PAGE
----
Finding the “right way” to run is becoming more and more difficult in today’s day and age; check for it online, and you’ll get caught up in a web of scientific jargon that scares you off the page, conflicting evidence that cites previous research that seems odd, or personal opinions too anecdotal and grammatically-atrocious for you to even want to try reading.
Fortunately for you all today, I’m going to tell you the real way to run– without all the gimmicky jargon, over-the-top “real proof,” and goofy stories littering your typical “how to run correctly” search.
Rather than focusing on the often-overwhelming technicalities of running, you can start implementing a simple tweak into your technique that will have you going faster, longer, and more confidently. This will help reduce the risk of injuring yourself so you can stay on the race path, too– and it’s so easy, you could start the next time you go for a run.
But before I fill you in on the biggest thing to pay attention to when you’re running, understand this: if you’ve been doing it for awhile and don’t find yourself injury-prone or overly sore and achy after a run, then you’re probably doing the right stuff already. In other words, if not-injury-prone and consistent-runner-already describes you, stop reading now– because you don’t need to implement any tweaks.
Considering experienced runners who significantly alter their form have often been found to be worse runners and even more injury-prone after making the switch, it’s important that you stick with your methods because what works best for your personal lifestyle is the “right” way to run. After all, there is no perfect way. The following tip is only here to help you optimize your current running form, enhancing the run you’re most comfortable with. Anything that feels unnatural or painful is always wrong for you.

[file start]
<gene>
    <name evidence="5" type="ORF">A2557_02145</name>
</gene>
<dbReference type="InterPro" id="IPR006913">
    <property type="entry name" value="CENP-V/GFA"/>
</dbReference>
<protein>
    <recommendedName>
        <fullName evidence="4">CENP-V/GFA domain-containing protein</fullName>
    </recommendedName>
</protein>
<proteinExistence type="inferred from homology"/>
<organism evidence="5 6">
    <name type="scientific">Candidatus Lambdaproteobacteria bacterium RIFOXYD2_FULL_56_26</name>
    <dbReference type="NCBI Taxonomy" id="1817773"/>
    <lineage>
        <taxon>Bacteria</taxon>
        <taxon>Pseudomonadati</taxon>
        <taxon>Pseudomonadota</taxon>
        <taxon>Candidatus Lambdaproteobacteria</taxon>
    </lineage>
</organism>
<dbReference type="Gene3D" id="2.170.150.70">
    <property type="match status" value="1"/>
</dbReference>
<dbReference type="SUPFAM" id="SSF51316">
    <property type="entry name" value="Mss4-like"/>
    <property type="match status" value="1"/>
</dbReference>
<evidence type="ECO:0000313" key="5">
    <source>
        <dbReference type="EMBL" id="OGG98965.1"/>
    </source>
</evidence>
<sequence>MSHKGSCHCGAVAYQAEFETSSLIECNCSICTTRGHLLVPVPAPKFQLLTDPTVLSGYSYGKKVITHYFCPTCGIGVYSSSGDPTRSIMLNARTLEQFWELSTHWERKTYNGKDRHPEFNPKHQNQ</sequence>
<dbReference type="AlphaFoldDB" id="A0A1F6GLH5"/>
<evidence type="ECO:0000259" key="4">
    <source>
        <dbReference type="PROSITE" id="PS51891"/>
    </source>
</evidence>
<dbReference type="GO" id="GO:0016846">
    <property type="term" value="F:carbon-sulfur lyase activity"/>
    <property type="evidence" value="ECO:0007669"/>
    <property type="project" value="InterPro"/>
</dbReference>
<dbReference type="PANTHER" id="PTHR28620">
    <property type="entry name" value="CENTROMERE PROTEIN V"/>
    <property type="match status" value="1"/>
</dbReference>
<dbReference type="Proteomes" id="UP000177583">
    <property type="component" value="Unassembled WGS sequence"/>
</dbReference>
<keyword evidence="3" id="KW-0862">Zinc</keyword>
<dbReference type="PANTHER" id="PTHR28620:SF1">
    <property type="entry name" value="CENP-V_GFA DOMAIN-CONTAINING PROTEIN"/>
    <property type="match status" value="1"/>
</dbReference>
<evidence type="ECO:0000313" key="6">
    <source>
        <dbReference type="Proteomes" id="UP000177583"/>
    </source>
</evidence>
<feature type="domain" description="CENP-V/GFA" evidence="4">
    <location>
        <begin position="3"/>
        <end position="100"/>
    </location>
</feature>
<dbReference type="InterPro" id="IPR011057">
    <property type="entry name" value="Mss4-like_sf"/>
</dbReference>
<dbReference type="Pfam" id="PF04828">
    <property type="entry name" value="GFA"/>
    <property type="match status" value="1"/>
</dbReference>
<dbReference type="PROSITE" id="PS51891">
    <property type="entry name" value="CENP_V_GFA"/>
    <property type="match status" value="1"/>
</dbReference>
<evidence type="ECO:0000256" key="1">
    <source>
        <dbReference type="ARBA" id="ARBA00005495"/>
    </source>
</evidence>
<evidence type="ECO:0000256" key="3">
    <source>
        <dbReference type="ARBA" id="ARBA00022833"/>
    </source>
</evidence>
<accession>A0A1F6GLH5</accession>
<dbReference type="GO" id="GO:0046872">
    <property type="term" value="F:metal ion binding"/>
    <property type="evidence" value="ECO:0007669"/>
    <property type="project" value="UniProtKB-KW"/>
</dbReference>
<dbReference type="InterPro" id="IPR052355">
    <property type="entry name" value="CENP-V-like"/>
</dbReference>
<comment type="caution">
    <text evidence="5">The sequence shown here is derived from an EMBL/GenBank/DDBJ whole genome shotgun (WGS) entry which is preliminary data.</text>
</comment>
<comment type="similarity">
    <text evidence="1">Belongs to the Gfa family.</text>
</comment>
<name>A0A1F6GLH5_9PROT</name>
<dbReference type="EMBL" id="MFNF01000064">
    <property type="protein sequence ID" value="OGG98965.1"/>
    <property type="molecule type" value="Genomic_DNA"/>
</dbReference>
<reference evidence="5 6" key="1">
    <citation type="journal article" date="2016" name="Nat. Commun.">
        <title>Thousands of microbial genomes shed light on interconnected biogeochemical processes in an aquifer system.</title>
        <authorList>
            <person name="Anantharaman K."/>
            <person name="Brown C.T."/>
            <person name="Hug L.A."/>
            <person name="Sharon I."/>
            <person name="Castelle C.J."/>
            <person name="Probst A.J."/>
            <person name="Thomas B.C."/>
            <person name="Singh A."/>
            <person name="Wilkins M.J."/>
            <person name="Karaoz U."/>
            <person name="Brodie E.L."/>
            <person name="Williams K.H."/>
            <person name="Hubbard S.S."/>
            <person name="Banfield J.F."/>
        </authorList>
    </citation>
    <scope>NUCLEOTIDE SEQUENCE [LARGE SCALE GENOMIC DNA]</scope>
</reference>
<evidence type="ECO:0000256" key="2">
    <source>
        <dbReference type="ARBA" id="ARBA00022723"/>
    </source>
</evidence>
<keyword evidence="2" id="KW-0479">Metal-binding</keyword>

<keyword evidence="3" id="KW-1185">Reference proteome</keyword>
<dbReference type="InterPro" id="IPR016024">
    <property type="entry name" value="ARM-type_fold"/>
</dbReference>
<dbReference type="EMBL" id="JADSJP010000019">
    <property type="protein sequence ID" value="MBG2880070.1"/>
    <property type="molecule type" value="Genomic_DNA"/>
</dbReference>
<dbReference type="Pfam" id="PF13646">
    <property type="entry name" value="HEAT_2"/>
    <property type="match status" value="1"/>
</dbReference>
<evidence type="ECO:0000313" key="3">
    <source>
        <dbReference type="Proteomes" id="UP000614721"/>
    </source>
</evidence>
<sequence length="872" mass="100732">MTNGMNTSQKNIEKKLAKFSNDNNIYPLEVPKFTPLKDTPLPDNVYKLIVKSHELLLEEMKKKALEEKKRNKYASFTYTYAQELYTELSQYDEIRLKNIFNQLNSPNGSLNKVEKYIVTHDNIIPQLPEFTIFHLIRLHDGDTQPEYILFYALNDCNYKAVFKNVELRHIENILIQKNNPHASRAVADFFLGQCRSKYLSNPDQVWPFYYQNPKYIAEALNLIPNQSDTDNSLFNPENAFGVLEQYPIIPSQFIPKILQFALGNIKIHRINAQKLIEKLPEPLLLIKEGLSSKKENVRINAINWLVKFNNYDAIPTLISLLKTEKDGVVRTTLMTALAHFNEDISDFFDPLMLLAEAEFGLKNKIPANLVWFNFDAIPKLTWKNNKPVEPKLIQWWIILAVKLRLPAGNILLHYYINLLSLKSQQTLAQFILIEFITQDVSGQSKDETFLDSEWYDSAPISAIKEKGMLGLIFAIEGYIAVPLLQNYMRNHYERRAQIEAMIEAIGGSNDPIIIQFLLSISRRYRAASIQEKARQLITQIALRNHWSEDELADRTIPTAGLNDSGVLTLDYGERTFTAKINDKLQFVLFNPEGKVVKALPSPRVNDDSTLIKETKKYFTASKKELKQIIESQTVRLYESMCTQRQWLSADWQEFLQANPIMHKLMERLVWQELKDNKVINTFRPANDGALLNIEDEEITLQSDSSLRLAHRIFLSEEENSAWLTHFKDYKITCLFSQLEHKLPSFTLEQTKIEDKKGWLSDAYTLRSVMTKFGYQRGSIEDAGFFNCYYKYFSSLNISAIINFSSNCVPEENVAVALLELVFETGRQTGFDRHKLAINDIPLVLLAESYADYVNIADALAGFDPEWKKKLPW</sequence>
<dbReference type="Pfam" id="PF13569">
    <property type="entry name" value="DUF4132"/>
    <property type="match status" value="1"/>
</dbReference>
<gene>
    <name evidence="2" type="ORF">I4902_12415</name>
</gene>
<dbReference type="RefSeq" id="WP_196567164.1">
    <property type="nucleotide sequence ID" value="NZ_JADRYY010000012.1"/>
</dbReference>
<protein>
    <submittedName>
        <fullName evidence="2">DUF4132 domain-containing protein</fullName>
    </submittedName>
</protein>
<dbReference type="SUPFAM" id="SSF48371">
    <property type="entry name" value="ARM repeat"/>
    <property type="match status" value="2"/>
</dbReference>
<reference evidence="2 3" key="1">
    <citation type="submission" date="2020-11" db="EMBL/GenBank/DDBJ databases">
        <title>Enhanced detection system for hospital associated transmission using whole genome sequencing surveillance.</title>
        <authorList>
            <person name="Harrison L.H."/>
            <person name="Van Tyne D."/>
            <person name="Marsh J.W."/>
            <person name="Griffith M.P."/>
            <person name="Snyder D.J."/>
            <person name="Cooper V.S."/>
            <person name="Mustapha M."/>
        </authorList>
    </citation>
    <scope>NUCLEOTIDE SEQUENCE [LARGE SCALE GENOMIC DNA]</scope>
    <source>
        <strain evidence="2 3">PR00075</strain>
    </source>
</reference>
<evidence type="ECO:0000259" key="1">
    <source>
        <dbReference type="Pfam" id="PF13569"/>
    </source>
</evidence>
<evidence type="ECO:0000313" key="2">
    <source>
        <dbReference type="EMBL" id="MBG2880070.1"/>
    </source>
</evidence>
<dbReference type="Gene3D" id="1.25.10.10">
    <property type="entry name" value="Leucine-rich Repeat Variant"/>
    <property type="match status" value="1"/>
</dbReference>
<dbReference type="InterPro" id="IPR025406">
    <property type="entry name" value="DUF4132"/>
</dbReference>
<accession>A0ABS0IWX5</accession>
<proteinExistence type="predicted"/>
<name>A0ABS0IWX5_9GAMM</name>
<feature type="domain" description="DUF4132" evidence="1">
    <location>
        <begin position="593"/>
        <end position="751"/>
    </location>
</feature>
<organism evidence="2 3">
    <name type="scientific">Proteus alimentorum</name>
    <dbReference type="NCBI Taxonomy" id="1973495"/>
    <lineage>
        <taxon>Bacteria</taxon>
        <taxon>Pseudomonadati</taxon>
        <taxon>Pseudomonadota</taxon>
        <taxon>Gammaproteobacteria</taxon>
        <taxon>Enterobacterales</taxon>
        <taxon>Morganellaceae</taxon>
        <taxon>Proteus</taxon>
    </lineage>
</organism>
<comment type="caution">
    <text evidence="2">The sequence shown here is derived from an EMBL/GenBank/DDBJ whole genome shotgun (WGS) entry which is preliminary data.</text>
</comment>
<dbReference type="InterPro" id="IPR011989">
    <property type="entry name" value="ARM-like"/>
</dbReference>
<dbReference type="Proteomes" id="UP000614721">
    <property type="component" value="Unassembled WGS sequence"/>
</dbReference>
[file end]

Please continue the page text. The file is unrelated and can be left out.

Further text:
Without further adieu, take a look below:
When each step extends too far forward, it can cause a “heel-smashing, aggressive foot strike” that sends way too much shock through your legs.
And while landing on the front of your foot, middle of your foot, or back of your foot are all fine, the most important thing is “where your foot lands in relation to the rest of your body!”
Your foot should always reach the ground when it’s right beneath your body– not way out in front of it. When you have a straight line going from your hips to the place your foot lands, your legs feel less impact on the ground, your injury risk is reduced, and you get to enjoy a more fluid gait!
This article is made available for general, entertainment and educational purposes only. The opinions expressed herein do not necessarily reflect those of The Joint Corp (or its franchisees and affiliates). You should always seek the advice of a licensed healthcare professional.